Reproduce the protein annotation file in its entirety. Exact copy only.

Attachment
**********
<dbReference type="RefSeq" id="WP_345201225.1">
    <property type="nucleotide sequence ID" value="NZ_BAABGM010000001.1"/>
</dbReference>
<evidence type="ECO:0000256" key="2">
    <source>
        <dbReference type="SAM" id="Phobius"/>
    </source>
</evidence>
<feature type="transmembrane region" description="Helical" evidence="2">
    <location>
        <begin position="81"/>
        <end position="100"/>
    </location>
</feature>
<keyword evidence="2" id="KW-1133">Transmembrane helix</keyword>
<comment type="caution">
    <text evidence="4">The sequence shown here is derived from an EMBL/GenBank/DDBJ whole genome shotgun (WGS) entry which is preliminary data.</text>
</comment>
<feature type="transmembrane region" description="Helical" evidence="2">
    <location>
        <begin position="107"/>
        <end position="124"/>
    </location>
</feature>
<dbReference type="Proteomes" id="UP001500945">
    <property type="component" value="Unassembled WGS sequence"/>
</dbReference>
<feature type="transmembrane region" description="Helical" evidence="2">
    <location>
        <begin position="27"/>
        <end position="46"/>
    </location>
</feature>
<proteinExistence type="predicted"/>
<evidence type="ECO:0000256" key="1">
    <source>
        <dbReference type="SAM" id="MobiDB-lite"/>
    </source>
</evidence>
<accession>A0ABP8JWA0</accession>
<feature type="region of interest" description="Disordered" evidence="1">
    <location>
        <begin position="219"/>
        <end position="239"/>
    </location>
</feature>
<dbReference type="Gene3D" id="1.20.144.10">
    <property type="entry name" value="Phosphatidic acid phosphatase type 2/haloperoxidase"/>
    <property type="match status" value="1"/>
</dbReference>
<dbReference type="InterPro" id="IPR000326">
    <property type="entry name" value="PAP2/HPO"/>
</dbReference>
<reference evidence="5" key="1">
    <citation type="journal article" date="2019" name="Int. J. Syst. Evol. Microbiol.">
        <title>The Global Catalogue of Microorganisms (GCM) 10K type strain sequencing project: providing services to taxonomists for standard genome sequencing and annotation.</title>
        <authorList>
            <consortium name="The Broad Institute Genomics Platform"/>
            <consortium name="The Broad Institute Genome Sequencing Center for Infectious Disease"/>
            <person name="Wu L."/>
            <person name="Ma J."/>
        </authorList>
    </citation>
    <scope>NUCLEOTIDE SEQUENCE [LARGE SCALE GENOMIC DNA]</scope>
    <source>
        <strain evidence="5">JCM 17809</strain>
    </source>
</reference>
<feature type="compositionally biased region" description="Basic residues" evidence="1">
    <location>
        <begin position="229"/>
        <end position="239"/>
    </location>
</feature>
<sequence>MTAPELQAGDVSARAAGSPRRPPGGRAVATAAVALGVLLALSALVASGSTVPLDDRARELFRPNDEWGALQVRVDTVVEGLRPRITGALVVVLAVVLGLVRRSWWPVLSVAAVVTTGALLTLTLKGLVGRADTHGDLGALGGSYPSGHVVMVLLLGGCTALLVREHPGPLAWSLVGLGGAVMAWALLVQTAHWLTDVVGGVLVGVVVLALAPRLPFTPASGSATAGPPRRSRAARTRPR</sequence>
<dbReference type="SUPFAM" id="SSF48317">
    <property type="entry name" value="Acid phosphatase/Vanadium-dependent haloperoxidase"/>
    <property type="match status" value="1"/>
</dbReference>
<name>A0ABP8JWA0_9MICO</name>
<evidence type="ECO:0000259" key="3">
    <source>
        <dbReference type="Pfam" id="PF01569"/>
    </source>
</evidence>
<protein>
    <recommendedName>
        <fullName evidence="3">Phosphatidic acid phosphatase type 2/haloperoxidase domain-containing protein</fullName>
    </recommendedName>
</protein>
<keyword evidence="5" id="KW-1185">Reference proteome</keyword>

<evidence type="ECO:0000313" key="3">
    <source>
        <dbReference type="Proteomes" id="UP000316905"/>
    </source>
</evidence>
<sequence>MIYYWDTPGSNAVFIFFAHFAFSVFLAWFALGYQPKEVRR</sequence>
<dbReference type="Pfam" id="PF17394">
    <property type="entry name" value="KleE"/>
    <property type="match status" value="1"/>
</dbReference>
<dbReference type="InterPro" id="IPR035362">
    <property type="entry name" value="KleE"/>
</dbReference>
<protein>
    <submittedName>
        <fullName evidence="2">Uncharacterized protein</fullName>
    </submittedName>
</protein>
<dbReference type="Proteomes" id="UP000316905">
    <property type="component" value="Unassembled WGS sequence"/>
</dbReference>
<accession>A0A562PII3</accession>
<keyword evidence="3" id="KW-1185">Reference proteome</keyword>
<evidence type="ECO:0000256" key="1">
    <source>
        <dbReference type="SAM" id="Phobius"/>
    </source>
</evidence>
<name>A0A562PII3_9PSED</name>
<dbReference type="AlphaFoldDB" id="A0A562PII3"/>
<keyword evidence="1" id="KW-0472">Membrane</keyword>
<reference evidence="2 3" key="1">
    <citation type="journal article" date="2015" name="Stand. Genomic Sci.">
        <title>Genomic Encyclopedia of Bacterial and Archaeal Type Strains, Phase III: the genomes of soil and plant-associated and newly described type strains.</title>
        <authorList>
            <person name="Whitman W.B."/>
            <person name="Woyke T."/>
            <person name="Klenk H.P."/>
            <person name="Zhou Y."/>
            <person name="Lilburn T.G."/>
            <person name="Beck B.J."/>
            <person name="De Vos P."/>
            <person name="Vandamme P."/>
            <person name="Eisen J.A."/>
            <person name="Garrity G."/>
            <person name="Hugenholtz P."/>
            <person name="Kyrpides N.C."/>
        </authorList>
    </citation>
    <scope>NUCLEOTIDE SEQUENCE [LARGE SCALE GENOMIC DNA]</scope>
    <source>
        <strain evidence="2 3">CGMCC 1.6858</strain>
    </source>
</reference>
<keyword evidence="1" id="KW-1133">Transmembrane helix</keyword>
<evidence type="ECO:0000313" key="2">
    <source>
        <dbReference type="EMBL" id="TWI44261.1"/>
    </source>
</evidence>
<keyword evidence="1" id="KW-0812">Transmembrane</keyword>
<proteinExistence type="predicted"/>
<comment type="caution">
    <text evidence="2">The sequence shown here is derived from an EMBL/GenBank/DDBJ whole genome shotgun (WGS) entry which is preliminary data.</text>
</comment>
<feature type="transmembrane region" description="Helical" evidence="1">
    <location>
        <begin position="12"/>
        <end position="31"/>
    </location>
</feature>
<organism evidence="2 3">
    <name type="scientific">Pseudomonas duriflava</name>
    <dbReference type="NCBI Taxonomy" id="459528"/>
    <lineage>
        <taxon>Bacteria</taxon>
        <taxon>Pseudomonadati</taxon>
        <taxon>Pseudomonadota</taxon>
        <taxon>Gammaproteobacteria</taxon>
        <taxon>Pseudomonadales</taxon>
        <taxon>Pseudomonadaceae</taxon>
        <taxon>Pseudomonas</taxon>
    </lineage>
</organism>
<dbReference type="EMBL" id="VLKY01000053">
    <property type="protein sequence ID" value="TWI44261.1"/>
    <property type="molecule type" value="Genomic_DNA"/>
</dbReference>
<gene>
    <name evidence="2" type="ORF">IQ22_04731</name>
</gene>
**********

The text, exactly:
<dbReference type="RefSeq" id="WP_345201225.1">
    <property type="nucleotide sequence ID" value="NZ_BAABGM010000001.1"/>
</dbReference>
<evidence type="ECO:0000256" key="2">
    <source>
        <dbReference type="SAM" id="Phobius"/>
    </source>
</evidence>
<feature type="transmembrane region" description="Helical" evidence="2">
    <location>
        <begin position="81"/>
        <end position="100"/>
    </location>
</feature>
<keyword evidence="2" id="KW-1133">Transmembrane helix</keyword>
<comment type="caution">
    <text evidence="4">The sequence shown here is derived from an EMBL/GenBank/DDBJ whole genome shotgun (WGS) entry which is preliminary data.</text>
</comment>
<feature type="transmembrane region" description="Helical" evidence="2">
    <location>
        <begin position="107"/>
        <end position="124"/>
    </location>
</feature>
<dbReference type="Proteomes" id="UP001500945">
    <property type="component" value="Unassembled WGS sequence"/>
</dbReference>
<feature type="transmembrane region" description="Helical" evidence="2">
    <location>
        <begin position="27"/>
        <end position="46"/>
    </location>
</feature>
<proteinExistence type="predicted"/>
<evidence type="ECO:0000256" key="1">
    <source>
        <dbReference type="SAM" id="MobiDB-lite"/>
    </source>
</evidence>
<accession>A0ABP8JWA0</accession>
<feature type="region of interest" description="Disordered" evidence="1">
    <location>
        <begin position="219"/>
        <end position="239"/>
    </location>
</feature>
<dbReference type="Gene3D" id="1.20.144.10">
    <property type="entry name" value="Phosphatidic acid phosphatase type 2/haloperoxidase"/>
    <property type="match status" value="1"/>
</dbReference>
<dbReference type="InterPro" id="IPR000326">
    <property type="entry name" value="PAP2/HPO"/>
</dbReference>
<reference evidence="5" key="1">
    <citation type="journal article" date="2019" name="Int. J. Syst. Evol. Microbiol.">
        <title>The Global Catalogue of Microorganisms (GCM) 10K type strain sequencing project: providing services to taxonomists for standard genome sequencing and annotation.</title>
        <authorList>
            <consortium name="The Broad Institute Genomics Platform"/>
            <consortium name="The Broad Institute Genome Sequencing Center for Infectious Disease"/>
            <person name="Wu L."/>
            <person name="Ma J."/>
        </authorList>
    </citation>
    <scope>NUCLEOTIDE SEQUENCE [LARGE SCALE GENOMIC DNA]</scope>
    <source>
        <strain evidence="5">JCM 17809</strain>
    </source>
</reference>
<feature type="compositionally biased region" description="Basic residues" evidence="1">
    <location>
        <begin position="229"/>
        <end position="239"/>
    </location>
</feature>
<sequence>MTAPELQAGDVSARAAGSPRRPPGGRAVATAAVALGVLLALSALVASGSTVPLDDRARELFRPNDEWGALQVRVDTVVEGLRPRITGALVVVLAVVLGLVRRSWWPVLSVAAVVTTGALLTLTLKGLVGRADTHGDLGALGGSYPSGHVVMVLLLGGCTALLVREHPGPLAWSLVGLGGAVMAWALLVQTAHWLTDVVGGVLVGVVVLALAPRLPFTPASGSATAGPPRRSRAARTRPR</sequence>
<dbReference type="SUPFAM" id="SSF48317">
    <property type="entry name" value="Acid phosphatase/Vanadium-dependent haloperoxidase"/>
    <property type="match status" value="1"/>
</dbReference>
<name>A0ABP8JWA0_9MICO</name>
<evidence type="ECO:0000259" key="3">
    <source>
        <dbReference type="Pfam" id="PF01569"/>
    </source>
</evidence>
<protein>
    <recommendedName>
        <fullName evidence="3">Phosphatidic acid phosphatase type 2/haloperoxidase domain-containing protein</fullName>
    </recommendedName>
</protein>
<keyword evidence="5" id="KW-1185">Reference proteome</keyword>

<evidence type="ECO:0000313" key="3">
    <source>
        <dbReference type="Proteomes" id="UP000316905"/>
    </source>
</evidence>
<sequence>MIYYWDTPGSNAVFIFFAHFAFSVFLAWFALGYQPKEVRR</sequence>
<dbReference type="Pfam" id="PF17394">
    <property type="entry name" value="KleE"/>
    <property type="match status" value="1"/>
</dbReference>
<dbReference type="InterPro" id="IPR035362">
    <property type="entry name" value="KleE"/>
</dbReference>
<protein>
    <submittedName>
        <fullName evidence="2">Uncharacterized protein</fullName>
    </submittedName>
</protein>
<dbReference type="Proteomes" id="UP000316905">
    <property type="component" value="Unassembled WGS sequence"/>
</dbReference>
<accession>A0A562PII3</accession>
<keyword evidence="3" id="KW-1185">Reference proteome</keyword>
<evidence type="ECO:0000256" key="1">
    <source>
        <dbReference type="SAM" id="Phobius"/>
    </source>
</evidence>
<name>A0A562PII3_9PSED</name>
<dbReference type="AlphaFoldDB" id="A0A562PII3"/>
<keyword evidence="1" id="KW-0472">Membrane</keyword>
<reference evidence="2 3" key="1">
    <citation type="journal article" date="2015" name="Stand. Genomic Sci.">
        <title>Genomic Encyclopedia of Bacterial and Archaeal Type Strains, Phase III: the genomes of soil and plant-associated and newly described type strains.</title>
        <authorList>
            <person name="Whitman W.B."/>
            <person name="Woyke T."/>
            <person name="Klenk H.P."/>
            <person name="Zhou Y."/>
            <person name="Lilburn T.G."/>
            <person name="Beck B.J."/>
            <person name="De Vos P."/>
            <person name="Vandamme P."/>
            <person name="Eisen J.A."/>
            <person name="Garrity G."/>
            <person name="Hugenholtz P."/>
            <person name="Kyrpides N.C."/>
        </authorList>
    </citation>
    <scope>NUCLEOTIDE SEQUENCE [LARGE SCALE GENOMIC DNA]</scope>
    <source>
        <strain evidence="2 3">CGMCC 1.6858</strain>
    </source>
</reference>
<keyword evidence="1" id="KW-1133">Transmembrane helix</keyword>
<evidence type="ECO:0000313" key="2">
    <source>
        <dbReference type="EMBL" id="TWI44261.1"/>
    </source>
</evidence>
<keyword evidence="1" id="KW-0812">Transmembrane</keyword>
<proteinExistence type="predicted"/>
<comment type="caution">
    <text evidence="2">The sequence shown here is derived from an EMBL/GenBank/DDBJ whole genome shotgun (WGS) entry which is preliminary data.</text>
</comment>
<feature type="transmembrane region" description="Helical" evidence="1">
    <location>
        <begin position="12"/>
        <end position="31"/>
    </location>
</feature>
<organism evidence="2 3">
    <name type="scientific">Pseudomonas duriflava</name>
    <dbReference type="NCBI Taxonomy" id="459528"/>
    <lineage>
        <taxon>Bacteria</taxon>
        <taxon>Pseudomonadati</taxon>
        <taxon>Pseudomonadota</taxon>
        <taxon>Gammaproteobacteria</taxon>
        <taxon>Pseudomonadales</taxon>
        <taxon>Pseudomonadaceae</taxon>
        <taxon>Pseudomonas</taxon>
    </lineage>
</organism>
<dbReference type="EMBL" id="VLKY01000053">
    <property type="protein sequence ID" value="TWI44261.1"/>
    <property type="molecule type" value="Genomic_DNA"/>
</dbReference>
<gene>
    <name evidence="2" type="ORF">IQ22_04731</name>
</gene>